Milestones: birth to four years

Children aged three to four years

This is a time of moving from babyhood to childhood.

Children will know more words, can express some ideas and have a rich imagination.

They love to play and enjoy doing physical things.

Children are now learning how to get along with others, and to share and take turns.

They are happier to spend some time away from parents. They have less need for everything ‘right now’.

Relationships and feelings

By three to four years children can usually:

  • play cooperatively with other children some of the time
  • share and take turns - but cannot manage competitive games
  • be apart from parents more easily in places they know well
  • be more independent and not want help
  • show caring for other children in distress
  • use complex make-believe play
  • find it hard to know what is pretend and what is real.

Talk to a community nurse or your doctor if your child is:

  • not interacting with other children or adults in play
  • overly aggressive with other children or withdrawn from them
  • repeating the same simple play activity over and over again for long periods.

Doing

During this year children usually begin to:

  • climb ladders
  • walk along a plank
  • stand, walk and run on tiptoes
  • use pedals on a tricycle and turn safely
  • stand on one foot for several seconds
  • hop up and down on either left or right foot at least once without losing balance
  • learn to cut with scissors
  • roll or bounce a ball
  • catch a ball with both hands, and throw a ball overarm
  • eat well with a spoon and fork
  • manage toileting - they may still wet the bed or have accidents when they are stressed or tired or are busy playing and forget to go to the toilet
  • enjoy helping adults around the house
  • start to draw pictures of people
  • sort and match - identify small and big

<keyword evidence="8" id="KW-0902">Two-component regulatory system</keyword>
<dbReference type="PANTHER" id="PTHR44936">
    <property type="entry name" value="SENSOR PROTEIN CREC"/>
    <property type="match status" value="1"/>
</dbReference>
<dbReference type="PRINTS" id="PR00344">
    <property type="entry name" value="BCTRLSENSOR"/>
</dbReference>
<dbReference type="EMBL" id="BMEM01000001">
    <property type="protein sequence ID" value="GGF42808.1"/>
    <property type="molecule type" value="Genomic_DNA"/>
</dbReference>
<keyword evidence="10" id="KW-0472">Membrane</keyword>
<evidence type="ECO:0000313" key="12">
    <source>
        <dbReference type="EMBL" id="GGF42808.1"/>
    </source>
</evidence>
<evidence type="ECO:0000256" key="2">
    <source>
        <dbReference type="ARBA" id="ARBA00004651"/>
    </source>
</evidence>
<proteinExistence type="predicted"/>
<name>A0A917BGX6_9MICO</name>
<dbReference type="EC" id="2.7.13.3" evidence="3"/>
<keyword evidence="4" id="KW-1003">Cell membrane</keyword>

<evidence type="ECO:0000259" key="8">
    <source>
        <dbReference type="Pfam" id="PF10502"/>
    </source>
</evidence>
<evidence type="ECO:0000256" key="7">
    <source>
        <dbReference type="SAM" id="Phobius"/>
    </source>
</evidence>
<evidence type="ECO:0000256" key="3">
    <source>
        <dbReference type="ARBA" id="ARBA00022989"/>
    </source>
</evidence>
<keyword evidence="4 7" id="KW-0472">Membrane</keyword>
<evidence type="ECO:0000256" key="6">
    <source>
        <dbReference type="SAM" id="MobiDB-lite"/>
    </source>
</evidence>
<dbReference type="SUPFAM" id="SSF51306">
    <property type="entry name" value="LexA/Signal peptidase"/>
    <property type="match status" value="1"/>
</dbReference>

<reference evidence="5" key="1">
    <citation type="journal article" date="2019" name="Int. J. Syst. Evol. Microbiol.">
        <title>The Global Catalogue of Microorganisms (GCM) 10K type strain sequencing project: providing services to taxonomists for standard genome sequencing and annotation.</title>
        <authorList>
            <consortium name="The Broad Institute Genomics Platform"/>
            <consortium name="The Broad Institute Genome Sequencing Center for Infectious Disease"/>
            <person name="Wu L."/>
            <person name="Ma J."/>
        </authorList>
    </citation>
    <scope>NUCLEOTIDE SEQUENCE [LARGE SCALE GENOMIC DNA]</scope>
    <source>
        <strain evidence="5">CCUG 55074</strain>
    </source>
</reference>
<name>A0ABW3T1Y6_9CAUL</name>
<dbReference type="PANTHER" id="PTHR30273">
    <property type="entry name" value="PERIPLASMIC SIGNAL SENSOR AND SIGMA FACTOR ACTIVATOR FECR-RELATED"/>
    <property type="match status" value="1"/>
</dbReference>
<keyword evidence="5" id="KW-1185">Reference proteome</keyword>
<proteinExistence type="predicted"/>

• play pretend games such as super heroes and imaginary friends
  • dress without help (except zips and buttons)
  • explore and collect things.

Talk to a community nurse or your doctor if your child:

  • is not doing the above activities as well as other children
  • cannot jump with two feet together
  • is not able to be toilet trained and is still ‘wetting’ during the day, by four years
  • is starting to ‘wet’ again during the day after becoming dry.

Learning to talk

By this age children can usually:

  • use four to five word sentences
  • talk in complex sentences that are mostly grammatically correct
  • say things most people can understand - even if there are sounds they cannot make, for example. s, r, z, th, v, f
  • enjoy stories and jokes
  • ask lots of questions about the world such as ‘why?’ and ‘how?’
  • tell you how old they are
  • talk about what happened yesterday and about tomorrow
  • start to put together pieces of a simple puzzle.

Talk to a community nurse or your doctor if your child:

  • does not speak clearly - and you can’t understand them most of the time
  • is not talking in sentences of three or more words
  • is not able to follow simple instructions
  • is not talking during play
  • does not seem to understand what parents say to them.

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Last updated: 18 September 2017